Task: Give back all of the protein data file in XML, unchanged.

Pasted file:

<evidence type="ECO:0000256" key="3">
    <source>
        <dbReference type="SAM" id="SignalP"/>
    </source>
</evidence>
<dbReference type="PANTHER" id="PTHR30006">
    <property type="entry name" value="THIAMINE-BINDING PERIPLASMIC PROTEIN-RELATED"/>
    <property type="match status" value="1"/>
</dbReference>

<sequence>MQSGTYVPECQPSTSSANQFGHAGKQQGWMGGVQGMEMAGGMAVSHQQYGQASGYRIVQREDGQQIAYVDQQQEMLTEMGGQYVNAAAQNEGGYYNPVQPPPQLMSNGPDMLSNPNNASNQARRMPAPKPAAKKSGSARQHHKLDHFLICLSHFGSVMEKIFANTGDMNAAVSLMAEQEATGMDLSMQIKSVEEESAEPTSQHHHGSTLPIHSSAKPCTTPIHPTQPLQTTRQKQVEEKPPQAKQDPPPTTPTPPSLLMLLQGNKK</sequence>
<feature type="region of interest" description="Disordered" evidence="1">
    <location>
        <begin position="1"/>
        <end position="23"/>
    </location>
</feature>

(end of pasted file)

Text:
<evidence type="ECO:0000256" key="3">
    <source>
        <dbReference type="SAM" id="SignalP"/>
    </source>
</evidence>
<dbReference type="PANTHER" id="PTHR30006">
    <property type="entry name" value="THIAMINE-BINDING PERIPLASMIC PROTEIN-RELATED"/>
    <property type="match status" value="1"/>
</dbReference>

<sequence>MQSGTYVPECQPSTSSANQFGHAGKQQGWMGGVQGMEMAGGMAVSHQQYGQASGYRIVQREDGQQIAYVDQQQEMLTEMGGQYVNAAAQNEGGYYNPVQPPPQLMSNGPDMLSNPNNASNQARRMPAPKPAAKKSGSARQHHKLDHFLICLSHFGSVMEKIFANTGDMNAAVSLMAEQEATGMDLSMQIKSVEEESAEPTSQHHHGSTLPIHSSAKPCTTPIHPTQPLQTTRQKQVEEKPPQAKQDPPPTTPTPPSLLMLLQGNKK</sequence>
<feature type="region of interest" description="Disordered" evidence="1">
    <location>
        <begin position="1"/>
        <end position="23"/>
    </location>
</feature>